Education

NC students improve on state exams, and more are graduating from high school

Durant Road Middle School teacher Alyssa Jackson helps seventh-graders Jayon Whitley, left, and Joe Abi-Najm during a lesson on statistics analyzing NCAA mens basketball seeds at the Raleigh school on March 16, 2017. Gains in middle school performance helped increase passing rates statewide.
Durant Road Middle School teacher Alyssa Jackson helps seventh-graders Jayon Whitley, left, and Joe Abi-Najm during a lesson on statistics analyzing NCAA mens basketball seeds at the Raleigh school on March 16, 2017. Gains in middle school performance helped increase passing rates statewide. tlong@newsobserver.com

More North Carolina students are passing state exams and graduating from high school, although large gaps still remain between racial groups and for schools with a lot of low-income students.

The passing rates on the state’s standardized tests rose from 58.3 percent to 59.2 percent this past school year. The gain was fueled by increases in the passing rate at the state’s middle schools.

The state’s four-year high school graduation rate also continued its upward climb, rising from 85.9 percent to 86.5 percent. The graduation rate was at 68.3 percent in 2006 when the state for the first time began giving realistic figures on how many were getting their diplomas.

The test and graduation results released Thursday drew praise from state leaders who also acknowledged that more needs to be done.

“It’s great news that the top-line trends are in the right direction,” said State Superintendent Mark Johnson. “We can all be proud, for instance, that most schools meet or exceed growth.

“But deeper into the data, the results show stubborn concerns that call out for innovative approaches.”

Every year, parents, school leaders and politicians eagerly await the release of results showing how well the state’s public schools have fared.

Public school students take standardized reading and math tests at the end of third through eighth grades, and science tests in fifth and eighth grades. High school students take state tests in biology, Math I and English II.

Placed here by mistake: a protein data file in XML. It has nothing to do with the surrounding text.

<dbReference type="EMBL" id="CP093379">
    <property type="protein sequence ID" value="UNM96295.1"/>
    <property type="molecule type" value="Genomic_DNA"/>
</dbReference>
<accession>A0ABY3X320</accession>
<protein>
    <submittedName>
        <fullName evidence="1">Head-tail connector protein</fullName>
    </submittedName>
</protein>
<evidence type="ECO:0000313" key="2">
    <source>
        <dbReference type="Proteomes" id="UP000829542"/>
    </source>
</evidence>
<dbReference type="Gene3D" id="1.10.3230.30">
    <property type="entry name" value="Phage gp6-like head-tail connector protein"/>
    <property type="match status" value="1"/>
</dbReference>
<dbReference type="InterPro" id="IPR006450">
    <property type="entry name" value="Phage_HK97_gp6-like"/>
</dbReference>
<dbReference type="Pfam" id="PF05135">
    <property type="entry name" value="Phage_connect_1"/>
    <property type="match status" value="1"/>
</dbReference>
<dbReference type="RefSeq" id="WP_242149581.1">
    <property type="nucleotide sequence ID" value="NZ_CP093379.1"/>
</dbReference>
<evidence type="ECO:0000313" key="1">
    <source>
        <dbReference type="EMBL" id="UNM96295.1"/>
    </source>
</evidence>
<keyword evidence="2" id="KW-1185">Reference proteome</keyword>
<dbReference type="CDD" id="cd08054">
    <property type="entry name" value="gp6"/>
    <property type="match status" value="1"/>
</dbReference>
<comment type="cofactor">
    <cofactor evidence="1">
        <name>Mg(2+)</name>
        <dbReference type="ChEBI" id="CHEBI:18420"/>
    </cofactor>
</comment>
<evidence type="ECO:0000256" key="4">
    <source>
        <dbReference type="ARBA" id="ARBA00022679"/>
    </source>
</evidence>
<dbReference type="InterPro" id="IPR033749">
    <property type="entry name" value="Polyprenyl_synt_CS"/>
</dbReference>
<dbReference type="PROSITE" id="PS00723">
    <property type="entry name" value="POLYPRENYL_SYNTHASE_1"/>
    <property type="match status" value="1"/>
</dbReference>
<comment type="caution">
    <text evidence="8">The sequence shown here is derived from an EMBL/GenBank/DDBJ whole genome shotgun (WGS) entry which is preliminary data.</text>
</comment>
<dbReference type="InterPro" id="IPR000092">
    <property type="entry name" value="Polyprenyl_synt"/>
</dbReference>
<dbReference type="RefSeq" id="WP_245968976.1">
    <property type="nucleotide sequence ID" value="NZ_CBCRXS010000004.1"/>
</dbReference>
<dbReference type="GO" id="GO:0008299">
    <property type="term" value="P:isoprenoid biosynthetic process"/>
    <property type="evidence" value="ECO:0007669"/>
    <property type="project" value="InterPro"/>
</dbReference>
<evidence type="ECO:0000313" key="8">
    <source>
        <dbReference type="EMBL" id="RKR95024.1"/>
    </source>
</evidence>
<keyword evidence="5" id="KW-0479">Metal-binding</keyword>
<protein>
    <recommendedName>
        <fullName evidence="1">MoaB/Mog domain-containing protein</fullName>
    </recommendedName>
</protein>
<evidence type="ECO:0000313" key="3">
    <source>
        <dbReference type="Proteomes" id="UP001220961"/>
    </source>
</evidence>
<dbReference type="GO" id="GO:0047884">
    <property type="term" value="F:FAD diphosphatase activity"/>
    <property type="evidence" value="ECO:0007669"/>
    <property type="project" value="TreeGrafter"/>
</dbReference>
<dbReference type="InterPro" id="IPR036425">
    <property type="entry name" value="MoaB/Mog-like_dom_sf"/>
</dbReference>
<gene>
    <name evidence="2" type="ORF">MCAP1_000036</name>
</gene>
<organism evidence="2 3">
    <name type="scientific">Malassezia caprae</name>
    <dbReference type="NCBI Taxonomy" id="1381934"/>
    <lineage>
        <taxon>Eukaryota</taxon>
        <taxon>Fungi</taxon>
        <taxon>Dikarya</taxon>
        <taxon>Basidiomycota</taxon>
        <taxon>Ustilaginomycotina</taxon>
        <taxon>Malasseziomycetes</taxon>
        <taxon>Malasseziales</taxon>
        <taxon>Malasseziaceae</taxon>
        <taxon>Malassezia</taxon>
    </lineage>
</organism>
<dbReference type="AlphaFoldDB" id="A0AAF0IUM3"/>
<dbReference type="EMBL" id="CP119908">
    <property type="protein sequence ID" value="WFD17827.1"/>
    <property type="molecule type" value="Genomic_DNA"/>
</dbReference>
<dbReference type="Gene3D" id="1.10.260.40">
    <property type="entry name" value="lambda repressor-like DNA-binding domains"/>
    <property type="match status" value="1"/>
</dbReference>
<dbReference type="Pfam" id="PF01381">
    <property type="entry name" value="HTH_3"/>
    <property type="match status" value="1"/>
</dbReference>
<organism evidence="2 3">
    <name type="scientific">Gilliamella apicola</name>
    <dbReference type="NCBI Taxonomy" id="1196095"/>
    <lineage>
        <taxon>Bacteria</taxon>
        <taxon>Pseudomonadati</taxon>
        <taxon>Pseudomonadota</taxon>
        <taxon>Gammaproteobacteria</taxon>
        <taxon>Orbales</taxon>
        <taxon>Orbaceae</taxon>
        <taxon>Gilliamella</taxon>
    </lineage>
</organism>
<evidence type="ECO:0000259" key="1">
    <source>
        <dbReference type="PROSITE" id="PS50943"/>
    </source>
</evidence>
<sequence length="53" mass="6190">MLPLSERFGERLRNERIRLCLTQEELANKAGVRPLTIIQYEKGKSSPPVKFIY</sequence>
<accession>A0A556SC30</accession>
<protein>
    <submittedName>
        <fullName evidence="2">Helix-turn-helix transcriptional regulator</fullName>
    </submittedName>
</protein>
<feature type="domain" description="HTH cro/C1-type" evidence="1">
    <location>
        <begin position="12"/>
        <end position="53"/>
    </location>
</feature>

These tests, along with calculations of student growth, are combined to create school performance grades of A-F. Over time, the number of schools receiving A and B grades has gone up while the number getting D and F grades has declined.

 
NC school performance grades

About 36 percent of the state’s schools got an A or B grade this past school year, and 23 percent got a D or F.

The state’s two virtual schools – N.C. Virtual Academy and N.C. Connections Academy – continued to struggle. They received D grades in their second year of operation, as they did the prior year.

Johnson said it’s going to take time for the virtual schools to work, but he praised them for giving opportunities to students. Critics, though, have said the virtual schools are a waste of taxpayer money.

The letter grades, which were mandated by state lawmakers, also continue to reflect the disparity between schools based on the income levels of their students.

Pitt County Early College High School was the only school in the state to get an A where at least 80 percent of the students are economically disadvantaged. In contrast, no school where less than 40 percent of students are low income received an F.

Nearly 93 percent of the schools with a D or F had enrollments where at least 50 percent of their students were from low-income families.

“There is no disputing the fact that students in poverty, schools in poverty, face many challenges that we have to address,” Johnson said.

Test scores make up 80 percent of grades for elementary and middle schools. Student growth on tests makes up 20 percent of their grades. High schools use standardized test scores, the percentage of students who pass Math III and other factors to determine performance grades.

Efforts to make growth a higher factor in the grades have passed the House but stalled in the Senate.

State lawmakers also drew the ire Thursday of several state board members as they reviewed data showing the number of low-performing schools statewide has increased to 505. State board members who approved a plan Thursday to meet legislative requirements to cut $3.2 million from the budget of the state Department of Public Instruction said there’s not enough money given to support public education.

“It’s just really a shame and a disgrace in my opinion that we continue to not get the support,” said state board member Reginald Kenan.

The grading system will change next year due to changes state lawmakers made to have the letter grades comply with new requirements in the federal Every Student Succeeds Act. The State Board of Education adopted a new plan Thursday to submit to the U.S. Department of Education to see if it complies with Every Student Succeeds.

Performance results in the Triangle were mixed.

The Wake County school system also saw its graduation rate rise, going from 87.1 percent to 88.5 percent. But the percentage of Wake students passing state exams dropped from 67.9 percent to 67.2 percent.

The passing rate remained 76.6 percent in the Chapel Hill-Carrboro school system. It increased from 62.2 percent to 63.4 percent in Orange County.

The passing rate rose from 44.9 percent to 46.4 percent in Durham but dropped from 59.2 percent to 59 percent in Johnston County.

T. Keung Hui: 919-829-4534, @nckhui

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